26 February 2017, Sweetcrude, Lagos — What can solar power really do for Nigeria? Answering this question provides ample insights for solar firms, policy makers and advocacy groups. There is an emerging functional nexus between solar power (as a unique source of power) and Nigeria’s peculiar developmental challenges. Stakeholders need to understand this growing interrelationship. While solar companies and other clean energy advocacy groups are lost in the debate of why the solar transition must now happen, some rather insufficient and narrow action has been seen. Solar Power has an extremely interesting dynamics in Nigeria that it could sit at the centre of a very critical nexus in the economic and development challenges of Nigeria.
Why does Nigeria have a national program for polio eradication; a national program for malaria control and a national program for HIV prevention/management, without a viable national program for solar power deployment/energy poverty eradication?
Even where it’s obvious that such a viable national energy program provides the organic tools and channels for success in other areas.
Here are some of the scenarios in the developmental economics of solar power, showing the contextual relationships and some of the possible actions Nigeria should have long taken using solar power’s potential;
Solar Power and Job Creation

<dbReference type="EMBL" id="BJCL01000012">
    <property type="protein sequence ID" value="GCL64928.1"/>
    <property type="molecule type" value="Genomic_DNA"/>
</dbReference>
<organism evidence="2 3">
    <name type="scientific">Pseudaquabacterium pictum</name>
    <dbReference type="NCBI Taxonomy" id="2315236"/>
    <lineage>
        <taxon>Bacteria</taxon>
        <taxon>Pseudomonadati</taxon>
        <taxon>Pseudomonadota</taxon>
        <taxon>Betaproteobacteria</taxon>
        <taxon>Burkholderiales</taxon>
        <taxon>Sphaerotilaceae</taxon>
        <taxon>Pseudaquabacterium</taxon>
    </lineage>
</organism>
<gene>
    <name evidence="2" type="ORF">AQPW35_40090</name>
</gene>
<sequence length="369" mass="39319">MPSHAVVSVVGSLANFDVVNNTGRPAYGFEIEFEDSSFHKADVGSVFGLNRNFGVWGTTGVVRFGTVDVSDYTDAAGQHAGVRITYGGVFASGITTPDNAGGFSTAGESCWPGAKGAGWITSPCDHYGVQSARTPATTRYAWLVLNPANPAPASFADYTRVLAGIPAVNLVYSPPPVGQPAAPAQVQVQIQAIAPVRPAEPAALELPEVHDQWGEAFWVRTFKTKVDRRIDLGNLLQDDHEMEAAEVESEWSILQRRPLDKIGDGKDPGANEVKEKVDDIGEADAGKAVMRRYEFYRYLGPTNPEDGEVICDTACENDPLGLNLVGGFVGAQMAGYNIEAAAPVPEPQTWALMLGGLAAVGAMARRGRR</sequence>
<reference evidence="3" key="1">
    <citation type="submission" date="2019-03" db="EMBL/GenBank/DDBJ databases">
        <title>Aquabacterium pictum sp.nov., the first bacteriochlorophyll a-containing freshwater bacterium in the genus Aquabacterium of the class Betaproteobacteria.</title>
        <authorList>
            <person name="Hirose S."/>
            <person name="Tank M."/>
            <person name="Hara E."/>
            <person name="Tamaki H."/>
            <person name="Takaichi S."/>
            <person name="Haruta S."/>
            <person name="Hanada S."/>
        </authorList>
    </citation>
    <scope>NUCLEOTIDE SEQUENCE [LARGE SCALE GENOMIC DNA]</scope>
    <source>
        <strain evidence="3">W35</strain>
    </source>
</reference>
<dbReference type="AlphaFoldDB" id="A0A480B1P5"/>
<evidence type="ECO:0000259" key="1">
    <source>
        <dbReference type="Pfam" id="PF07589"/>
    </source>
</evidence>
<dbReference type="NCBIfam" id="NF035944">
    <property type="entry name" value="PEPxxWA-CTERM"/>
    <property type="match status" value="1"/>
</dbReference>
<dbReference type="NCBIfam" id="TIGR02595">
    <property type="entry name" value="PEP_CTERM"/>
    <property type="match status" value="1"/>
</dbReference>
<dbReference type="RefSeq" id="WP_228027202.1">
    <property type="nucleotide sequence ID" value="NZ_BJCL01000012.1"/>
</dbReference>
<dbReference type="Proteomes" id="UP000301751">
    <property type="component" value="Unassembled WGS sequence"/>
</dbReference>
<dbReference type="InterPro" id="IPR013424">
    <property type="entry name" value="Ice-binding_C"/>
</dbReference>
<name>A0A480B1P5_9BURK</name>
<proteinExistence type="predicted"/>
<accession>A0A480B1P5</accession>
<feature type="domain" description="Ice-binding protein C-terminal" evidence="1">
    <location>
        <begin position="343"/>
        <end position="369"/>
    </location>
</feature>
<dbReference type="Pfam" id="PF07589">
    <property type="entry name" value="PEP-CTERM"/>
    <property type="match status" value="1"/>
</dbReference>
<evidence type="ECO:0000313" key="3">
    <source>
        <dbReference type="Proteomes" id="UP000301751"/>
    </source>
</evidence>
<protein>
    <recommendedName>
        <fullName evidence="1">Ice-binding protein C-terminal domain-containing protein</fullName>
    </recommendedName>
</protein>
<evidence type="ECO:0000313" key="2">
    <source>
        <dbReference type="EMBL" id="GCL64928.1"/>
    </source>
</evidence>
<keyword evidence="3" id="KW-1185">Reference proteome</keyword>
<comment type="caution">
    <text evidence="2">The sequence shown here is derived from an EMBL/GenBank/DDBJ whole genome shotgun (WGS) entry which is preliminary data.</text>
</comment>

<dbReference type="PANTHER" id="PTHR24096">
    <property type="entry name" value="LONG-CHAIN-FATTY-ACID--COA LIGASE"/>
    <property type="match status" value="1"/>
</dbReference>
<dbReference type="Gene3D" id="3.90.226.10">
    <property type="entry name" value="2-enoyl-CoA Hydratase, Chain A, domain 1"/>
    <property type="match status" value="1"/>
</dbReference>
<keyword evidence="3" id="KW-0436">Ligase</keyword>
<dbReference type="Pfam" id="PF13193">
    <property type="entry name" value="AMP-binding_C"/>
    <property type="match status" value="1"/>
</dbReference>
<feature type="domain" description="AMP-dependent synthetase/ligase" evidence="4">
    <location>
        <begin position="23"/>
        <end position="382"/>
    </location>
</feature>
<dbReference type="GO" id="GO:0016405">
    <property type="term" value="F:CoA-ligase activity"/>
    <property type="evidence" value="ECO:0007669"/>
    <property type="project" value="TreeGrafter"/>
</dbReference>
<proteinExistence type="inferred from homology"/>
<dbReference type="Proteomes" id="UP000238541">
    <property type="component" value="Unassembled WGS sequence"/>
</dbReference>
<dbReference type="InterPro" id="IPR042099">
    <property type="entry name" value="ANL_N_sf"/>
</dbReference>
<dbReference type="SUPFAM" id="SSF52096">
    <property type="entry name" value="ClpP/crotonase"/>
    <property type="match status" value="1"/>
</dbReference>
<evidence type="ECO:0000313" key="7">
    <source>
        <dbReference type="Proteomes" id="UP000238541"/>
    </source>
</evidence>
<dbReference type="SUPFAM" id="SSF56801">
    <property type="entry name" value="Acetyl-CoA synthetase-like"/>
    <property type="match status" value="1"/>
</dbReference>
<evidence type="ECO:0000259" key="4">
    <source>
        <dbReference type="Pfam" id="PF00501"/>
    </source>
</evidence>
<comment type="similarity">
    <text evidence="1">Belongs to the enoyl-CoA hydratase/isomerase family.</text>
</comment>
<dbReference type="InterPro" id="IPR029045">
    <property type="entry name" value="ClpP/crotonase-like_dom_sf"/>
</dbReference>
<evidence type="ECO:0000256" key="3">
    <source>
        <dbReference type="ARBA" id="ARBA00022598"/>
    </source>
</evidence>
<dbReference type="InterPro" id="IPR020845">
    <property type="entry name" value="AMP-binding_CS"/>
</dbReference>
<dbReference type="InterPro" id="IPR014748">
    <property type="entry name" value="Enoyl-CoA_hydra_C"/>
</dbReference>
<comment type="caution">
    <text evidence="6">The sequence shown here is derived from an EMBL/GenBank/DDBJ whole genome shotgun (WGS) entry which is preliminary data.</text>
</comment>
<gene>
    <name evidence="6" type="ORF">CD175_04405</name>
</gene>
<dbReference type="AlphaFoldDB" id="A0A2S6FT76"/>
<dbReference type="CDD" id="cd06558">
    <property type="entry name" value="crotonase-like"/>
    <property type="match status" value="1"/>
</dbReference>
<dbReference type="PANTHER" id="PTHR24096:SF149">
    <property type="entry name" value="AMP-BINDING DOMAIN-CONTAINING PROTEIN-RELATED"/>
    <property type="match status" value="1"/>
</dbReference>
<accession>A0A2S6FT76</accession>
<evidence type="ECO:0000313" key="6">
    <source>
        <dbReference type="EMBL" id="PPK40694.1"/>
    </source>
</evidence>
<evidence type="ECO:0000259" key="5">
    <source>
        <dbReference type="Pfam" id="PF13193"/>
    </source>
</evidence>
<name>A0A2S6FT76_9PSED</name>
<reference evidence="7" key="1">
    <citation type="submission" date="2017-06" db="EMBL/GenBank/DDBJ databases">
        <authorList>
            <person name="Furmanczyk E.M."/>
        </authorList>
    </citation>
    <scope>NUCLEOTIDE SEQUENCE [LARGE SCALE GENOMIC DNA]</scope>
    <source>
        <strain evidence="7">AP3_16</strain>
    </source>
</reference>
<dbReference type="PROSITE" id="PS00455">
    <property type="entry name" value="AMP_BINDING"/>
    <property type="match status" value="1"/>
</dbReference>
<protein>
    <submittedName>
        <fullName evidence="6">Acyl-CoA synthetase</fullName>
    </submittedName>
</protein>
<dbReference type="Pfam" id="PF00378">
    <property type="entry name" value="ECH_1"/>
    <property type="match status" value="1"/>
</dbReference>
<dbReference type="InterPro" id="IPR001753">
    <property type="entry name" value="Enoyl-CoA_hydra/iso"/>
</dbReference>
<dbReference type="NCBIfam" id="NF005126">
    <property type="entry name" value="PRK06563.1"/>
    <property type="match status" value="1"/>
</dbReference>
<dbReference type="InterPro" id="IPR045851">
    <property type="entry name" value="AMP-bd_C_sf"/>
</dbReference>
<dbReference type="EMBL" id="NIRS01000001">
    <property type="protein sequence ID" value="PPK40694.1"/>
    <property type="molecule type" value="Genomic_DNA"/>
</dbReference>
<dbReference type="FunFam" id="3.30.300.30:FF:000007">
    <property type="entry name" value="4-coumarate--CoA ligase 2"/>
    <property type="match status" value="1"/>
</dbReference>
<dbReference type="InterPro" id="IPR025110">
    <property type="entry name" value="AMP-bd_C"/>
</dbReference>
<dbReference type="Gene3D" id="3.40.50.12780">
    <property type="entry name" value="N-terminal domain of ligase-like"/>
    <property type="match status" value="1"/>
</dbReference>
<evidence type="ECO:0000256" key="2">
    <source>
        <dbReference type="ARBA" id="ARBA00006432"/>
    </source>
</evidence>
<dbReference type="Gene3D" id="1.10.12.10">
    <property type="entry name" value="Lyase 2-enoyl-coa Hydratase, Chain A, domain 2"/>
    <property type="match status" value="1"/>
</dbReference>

If the solar panels and components that could be used in powering 1 million or more households are sourced locally; its impact on job creation will be enormous. This is possible given that Nigeria already has a very viable but neglected small solar panel manufacturing facility (NASENI Solar Power in Karshi, Abuja) whose capacity can be expanded to optimise local production. In addition, a Greenfield solar manufacturing program – with tailored incentives – can also bring in investors and add more manufacturing capacity. It’s will be viable since $50m worth of solar PV modules has been imported from China since January 2015 and this is growing. Notably, solar power along its entire value chain is a massive employer of labour. According to the US Department of Energy, in 2016 Solar Power created 373,807 jobs more than Oil, Gas and Coal combined (187,117). Both local manufacturing and installation in (at least) one million households will spur an enormous labour demand that will significantly lower unemployment and kick the comatose economy mildly. If an additional 1 million (at least) Nigerian SMEs deploy hybrid solar systems (Grid/solar PV or Diesel/Solar PV); fuel consumption savings of about 6 percent of national daily consumption is also possible with direct monetary gains for businesses that lower the overall cost of doing business. Furthermore, as these two classes of power consumers are completely and partially taken off the grid, significant grid capacity will be freed up, providing more supply to critical infrastructures, industrial/manufacturing activities and simultaneously creating more jobs.
Solar power, petrol imports and foreign exchange